Who We Are
Sprawl-Busters helps local community coalitions remotely or on-site to design and implement successful campaigns against megastores, fulfillment warehouses, and other undesirable large-scale developments.
In hundreds of communities, we have helped citizens groups strategize and carry out a plan to stop the superstores.
Developing the basic coalition infrastructure necessary to conduct a coordinated campaign.
On-site assistance with the daily logistics of conducting a grass-roots and media campaign.
Help with campaigns that involve referendums, town meeting votes, exit polls, and more.
Every campaign needs pyrotechnics. We’ll help you attract the media with our reputation.
Follow-up support by phone, includng special data searches, strategic responses, and more.
"Norman has become the guru of the anti-Wal-Mart movement"
Al Norman first achieved national attention in October of 1993 when he successfully stopped Wal-Mart from locating in his hometown of Greenfield, Massachusetts. Almost 3 decades later they is still not Wal-Mart in Greenfield. Norman has appeared on 60 Minutes, was featured in three films, wrote 3 books about Wal-Mart, and gained widespread media attention from the Wall Street Journal to Fortune magazine. Al has traveled throughout the U.S., Barbados, Puerto Rico, Ireland, and Japan, helping dozens of local coalitions fight off unwanted sprawl development. 60 Minutes called Al “the guru of the anti-Wal-Mart movement.”
We Will Help You Every Step Of The Way
Our commitment to community groups is that we will coach you from the first press release, through the planning and zoning process,until a project is finally rejected. We are available by phone, online, and in person in your community as needed.
Important Things You Should Know
Questions And Answers
There is no way of predicting how a battle will go in your community, but one thing is certain: if you don’t try, you have a 100% chance of not winning. Some projects are easy to defeat, because they do not meet local zoning requirements. But if there is no vocal opposition, local officials may give developers whatever they ask for.
The Sprawl-Busters website contains a list of more than 450 communities where big box projects have been defeated—at least once. Sometimes a corporation will come back a second time at a different location, but these community victories are not isolated events.
As soon as you learn about an unwanted development, try to use local social media to pull together a citizens’ group to challenge the project. A good how-to guide is the book SLAM-DUNKING WAL-MART. You can find a used copy on Amazon for a few dollars—or email Al Norman at [email protected]. Get a copy of the proposal submitted to your town/city from your town clerk, or other local official. Once a project is submitted, it becomes a public document, available for you to review and copy. Contact a local land use attorney for advice. This is not a real estate lawyer. You need someone who makes presentations before Planning or Zoning Boards. Set up a fund-raising committee to help you raise funding on social media, and assign someone to write press releases to let your local media know you exist.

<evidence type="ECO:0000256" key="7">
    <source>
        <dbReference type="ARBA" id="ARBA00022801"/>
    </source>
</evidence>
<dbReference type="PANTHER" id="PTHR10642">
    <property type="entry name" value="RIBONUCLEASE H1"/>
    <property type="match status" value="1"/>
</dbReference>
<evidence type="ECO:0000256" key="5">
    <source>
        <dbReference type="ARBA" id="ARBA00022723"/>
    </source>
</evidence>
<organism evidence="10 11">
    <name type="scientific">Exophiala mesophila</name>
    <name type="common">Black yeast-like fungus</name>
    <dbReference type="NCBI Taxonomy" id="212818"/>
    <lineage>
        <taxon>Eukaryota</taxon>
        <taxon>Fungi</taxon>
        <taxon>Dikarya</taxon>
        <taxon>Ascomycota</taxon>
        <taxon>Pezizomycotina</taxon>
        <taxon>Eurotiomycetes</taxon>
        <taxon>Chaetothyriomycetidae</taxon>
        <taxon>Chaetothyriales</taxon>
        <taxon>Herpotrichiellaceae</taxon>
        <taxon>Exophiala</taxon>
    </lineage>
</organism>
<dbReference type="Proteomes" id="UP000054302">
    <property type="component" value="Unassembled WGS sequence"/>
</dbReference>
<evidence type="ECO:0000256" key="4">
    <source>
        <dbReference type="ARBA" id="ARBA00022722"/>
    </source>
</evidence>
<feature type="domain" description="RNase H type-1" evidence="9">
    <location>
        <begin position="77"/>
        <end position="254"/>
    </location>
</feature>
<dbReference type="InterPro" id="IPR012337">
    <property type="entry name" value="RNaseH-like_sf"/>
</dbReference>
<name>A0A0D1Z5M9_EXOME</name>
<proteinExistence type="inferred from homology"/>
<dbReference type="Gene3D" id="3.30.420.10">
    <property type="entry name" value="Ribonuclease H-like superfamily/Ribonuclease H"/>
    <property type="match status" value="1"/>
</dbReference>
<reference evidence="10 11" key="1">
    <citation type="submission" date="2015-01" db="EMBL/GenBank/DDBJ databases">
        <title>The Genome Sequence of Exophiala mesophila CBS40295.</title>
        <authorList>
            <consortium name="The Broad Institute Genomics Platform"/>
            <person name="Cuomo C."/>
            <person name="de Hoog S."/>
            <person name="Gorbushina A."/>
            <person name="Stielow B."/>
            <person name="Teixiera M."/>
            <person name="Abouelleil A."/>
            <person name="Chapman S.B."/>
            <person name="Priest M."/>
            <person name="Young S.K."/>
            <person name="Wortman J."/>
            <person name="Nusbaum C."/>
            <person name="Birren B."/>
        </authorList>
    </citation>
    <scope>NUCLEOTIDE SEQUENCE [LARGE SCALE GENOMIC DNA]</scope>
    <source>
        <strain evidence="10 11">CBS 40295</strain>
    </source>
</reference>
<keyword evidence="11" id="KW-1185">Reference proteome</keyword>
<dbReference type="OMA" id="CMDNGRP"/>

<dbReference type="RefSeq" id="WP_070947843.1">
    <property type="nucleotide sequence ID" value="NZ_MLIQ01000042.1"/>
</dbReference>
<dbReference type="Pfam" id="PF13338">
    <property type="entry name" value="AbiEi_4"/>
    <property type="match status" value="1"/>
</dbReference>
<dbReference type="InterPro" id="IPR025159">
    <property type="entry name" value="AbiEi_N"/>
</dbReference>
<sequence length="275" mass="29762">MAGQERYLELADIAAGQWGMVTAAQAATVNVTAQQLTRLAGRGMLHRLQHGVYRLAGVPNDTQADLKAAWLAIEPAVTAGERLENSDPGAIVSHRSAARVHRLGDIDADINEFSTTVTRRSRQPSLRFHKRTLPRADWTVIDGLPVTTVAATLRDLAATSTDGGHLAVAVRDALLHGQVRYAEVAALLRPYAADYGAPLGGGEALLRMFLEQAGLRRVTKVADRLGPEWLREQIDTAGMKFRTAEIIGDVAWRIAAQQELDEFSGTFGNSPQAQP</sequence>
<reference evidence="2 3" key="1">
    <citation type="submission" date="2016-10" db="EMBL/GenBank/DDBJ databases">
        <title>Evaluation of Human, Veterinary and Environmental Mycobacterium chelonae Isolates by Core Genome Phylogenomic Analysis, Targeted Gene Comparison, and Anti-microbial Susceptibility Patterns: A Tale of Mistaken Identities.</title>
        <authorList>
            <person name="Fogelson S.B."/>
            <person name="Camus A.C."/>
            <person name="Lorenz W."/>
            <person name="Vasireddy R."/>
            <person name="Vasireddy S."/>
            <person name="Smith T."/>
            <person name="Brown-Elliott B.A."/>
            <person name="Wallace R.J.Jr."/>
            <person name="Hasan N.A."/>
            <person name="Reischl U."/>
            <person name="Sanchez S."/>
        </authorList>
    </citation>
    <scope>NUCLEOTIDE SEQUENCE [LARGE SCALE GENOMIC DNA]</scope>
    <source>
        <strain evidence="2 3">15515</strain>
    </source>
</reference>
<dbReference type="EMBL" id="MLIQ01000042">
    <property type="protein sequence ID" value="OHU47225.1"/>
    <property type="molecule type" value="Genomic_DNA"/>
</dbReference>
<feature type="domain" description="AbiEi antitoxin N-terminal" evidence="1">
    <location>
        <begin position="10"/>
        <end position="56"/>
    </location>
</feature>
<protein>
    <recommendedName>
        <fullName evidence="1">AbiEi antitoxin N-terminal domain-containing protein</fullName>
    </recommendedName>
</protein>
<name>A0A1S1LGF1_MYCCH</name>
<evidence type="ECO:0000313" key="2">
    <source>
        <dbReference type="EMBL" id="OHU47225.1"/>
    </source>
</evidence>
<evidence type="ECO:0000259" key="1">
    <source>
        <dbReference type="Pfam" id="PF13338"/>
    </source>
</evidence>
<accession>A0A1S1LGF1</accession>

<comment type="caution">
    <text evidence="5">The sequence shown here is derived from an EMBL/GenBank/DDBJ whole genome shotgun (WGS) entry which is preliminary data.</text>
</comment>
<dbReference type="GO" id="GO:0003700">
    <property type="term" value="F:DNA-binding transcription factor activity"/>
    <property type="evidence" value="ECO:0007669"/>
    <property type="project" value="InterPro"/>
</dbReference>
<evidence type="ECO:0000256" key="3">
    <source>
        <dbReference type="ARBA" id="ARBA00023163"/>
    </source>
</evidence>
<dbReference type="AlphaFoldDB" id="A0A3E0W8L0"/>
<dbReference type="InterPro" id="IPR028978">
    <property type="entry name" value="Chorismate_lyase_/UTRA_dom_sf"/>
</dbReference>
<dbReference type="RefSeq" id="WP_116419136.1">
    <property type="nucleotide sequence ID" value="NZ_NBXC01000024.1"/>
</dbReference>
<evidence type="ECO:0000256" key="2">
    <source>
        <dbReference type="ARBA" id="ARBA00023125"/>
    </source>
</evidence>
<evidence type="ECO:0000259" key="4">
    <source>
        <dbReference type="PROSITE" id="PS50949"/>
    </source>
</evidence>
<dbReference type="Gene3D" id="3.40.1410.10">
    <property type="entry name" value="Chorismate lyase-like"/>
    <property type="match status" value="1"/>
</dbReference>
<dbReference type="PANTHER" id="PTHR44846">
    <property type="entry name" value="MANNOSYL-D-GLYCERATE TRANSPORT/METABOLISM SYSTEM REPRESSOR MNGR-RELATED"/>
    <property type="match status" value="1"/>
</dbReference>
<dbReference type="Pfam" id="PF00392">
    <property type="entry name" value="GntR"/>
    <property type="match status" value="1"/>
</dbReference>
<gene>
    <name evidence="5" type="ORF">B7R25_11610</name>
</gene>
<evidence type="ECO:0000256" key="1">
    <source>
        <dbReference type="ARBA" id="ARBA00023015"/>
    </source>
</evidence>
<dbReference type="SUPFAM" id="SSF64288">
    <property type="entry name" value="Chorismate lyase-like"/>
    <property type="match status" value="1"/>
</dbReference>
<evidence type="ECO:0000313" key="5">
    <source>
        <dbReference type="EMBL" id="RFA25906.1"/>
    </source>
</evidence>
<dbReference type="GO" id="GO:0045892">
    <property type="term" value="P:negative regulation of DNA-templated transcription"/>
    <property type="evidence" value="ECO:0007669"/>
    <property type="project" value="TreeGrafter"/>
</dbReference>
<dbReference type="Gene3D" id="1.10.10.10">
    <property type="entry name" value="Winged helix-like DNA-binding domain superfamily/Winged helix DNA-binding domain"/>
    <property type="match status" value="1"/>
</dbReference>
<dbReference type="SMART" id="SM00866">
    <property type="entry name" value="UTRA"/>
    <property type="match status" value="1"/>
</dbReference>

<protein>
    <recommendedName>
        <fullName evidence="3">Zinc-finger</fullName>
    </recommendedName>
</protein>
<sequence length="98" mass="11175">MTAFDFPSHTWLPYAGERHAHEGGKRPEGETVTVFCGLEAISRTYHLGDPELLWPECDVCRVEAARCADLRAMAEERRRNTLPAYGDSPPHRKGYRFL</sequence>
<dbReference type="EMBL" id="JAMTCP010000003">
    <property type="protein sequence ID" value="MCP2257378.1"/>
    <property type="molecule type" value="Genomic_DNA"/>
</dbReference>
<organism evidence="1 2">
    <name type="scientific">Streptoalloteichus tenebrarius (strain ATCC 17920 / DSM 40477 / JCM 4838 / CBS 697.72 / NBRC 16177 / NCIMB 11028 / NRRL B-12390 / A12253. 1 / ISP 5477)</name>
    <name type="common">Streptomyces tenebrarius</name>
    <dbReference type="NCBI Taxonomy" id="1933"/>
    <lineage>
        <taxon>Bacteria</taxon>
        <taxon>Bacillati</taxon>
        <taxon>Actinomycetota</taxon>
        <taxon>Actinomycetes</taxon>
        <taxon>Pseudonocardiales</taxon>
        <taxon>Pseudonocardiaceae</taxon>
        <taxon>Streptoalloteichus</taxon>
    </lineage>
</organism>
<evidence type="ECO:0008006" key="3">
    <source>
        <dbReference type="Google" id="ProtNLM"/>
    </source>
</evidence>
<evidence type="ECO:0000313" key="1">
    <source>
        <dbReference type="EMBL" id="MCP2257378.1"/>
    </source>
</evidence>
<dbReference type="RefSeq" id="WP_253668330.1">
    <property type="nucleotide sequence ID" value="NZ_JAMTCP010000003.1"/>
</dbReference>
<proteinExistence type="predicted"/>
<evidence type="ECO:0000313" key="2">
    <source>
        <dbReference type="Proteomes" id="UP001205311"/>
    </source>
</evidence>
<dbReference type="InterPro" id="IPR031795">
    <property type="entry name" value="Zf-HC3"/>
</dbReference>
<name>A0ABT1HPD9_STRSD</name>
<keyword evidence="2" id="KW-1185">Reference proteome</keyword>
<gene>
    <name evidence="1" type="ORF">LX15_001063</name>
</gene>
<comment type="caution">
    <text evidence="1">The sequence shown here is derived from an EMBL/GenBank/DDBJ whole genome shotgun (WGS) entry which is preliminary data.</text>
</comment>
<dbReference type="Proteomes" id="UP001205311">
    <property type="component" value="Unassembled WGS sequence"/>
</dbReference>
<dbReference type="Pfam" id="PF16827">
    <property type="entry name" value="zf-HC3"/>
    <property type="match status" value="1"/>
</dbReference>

You should expect the process to last from six months to a year. Some site fights can end quickly, some can drag on for years, especially if you are able to appeal to court. One community appealed a special permit given to a Wal-Mart project in 2011, and the case was in the courts for nine years.
For the initial phase, if you are involved with a Planning Board or Zoning Board application by a developer, you will want to be represented by a land use attorney, who may charge $250 to $450 an hour. You may also need a specialist in zoning, wetlands, etc. You should set a goal of raising $10,000 for the beginning phase of your battle. If you go to court, you will need to raise much more. We can tell you where to find financial support, and how to raise the funds needed.
Yes. There are some simple, legal changes to zoning that can limit big box sprawl—but it can take time to get community leaders to embrace such changes. For example, any community can place a cap on the size of retail stores, say 40,000 square feet. Its legal, its been done in a number of forward-thinking communities, and it doesn’t cost anything to do it. The size cap can vary based on local conditions.
Contact Sprawl-Busters at [email protected] or (413) 834-4284 for this and other ideas for pro-actively making big box/warehouse sprawl impossible.
Call us at 413-834-4284. We are on Eastern Standard Time. Or send us a text at that numbers. You can also email us at: [email protected]. Check out this website’s Sprawl-Buster’s blog daily for new posts on sprawl and small business issues.
Sprawl comes in many sizes and forms. Each community battle is unique. Let’s review the details of your case, the proposal submitted, and your zoning rules, to help come up with the best solution that works in your city and town.
Your Quality of Life
is Worth More than a
Cheap Pair of Underwear
If a warehouse or big box store is causing you a big problem, call on Sprawl-Busters! Local visits can be arranged. Contact us for more information.